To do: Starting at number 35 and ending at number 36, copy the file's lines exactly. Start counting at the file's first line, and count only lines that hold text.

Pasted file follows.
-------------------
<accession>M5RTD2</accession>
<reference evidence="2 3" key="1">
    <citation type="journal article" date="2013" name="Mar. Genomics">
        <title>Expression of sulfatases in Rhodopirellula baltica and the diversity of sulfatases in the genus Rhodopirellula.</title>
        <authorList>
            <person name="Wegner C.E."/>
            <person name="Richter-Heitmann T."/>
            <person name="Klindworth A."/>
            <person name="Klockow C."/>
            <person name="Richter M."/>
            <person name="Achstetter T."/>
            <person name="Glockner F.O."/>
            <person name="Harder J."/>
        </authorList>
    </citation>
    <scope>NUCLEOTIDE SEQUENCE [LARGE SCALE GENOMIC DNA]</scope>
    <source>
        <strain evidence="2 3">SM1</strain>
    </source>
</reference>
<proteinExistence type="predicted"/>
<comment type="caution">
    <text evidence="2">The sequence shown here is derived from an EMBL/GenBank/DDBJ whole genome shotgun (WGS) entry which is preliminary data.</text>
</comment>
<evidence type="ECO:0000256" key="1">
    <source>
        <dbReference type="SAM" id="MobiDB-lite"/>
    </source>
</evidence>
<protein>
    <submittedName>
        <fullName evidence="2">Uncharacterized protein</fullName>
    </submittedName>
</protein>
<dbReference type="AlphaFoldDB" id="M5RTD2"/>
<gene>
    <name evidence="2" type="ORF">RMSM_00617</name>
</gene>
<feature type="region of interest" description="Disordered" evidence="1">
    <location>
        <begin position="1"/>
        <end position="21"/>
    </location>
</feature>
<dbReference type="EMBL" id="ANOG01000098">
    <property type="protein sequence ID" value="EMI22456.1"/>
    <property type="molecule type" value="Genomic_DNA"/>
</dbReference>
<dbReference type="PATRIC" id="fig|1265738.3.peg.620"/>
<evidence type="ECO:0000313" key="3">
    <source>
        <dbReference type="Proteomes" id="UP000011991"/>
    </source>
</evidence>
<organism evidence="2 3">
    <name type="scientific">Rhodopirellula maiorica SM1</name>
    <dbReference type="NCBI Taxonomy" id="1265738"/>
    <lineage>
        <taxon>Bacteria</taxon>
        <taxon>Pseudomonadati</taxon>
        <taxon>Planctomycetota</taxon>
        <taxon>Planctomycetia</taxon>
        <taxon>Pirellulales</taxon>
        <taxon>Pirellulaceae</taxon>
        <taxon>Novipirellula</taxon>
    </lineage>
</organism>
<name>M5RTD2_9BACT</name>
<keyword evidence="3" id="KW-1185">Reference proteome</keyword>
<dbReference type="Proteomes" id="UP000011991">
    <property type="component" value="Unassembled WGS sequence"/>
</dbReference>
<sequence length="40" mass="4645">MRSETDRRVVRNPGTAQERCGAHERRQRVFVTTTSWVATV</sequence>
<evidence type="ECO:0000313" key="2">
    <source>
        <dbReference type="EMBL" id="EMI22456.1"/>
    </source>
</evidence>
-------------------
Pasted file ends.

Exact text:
<dbReference type="AlphaFoldDB" id="M5RTD2"/>
<gene>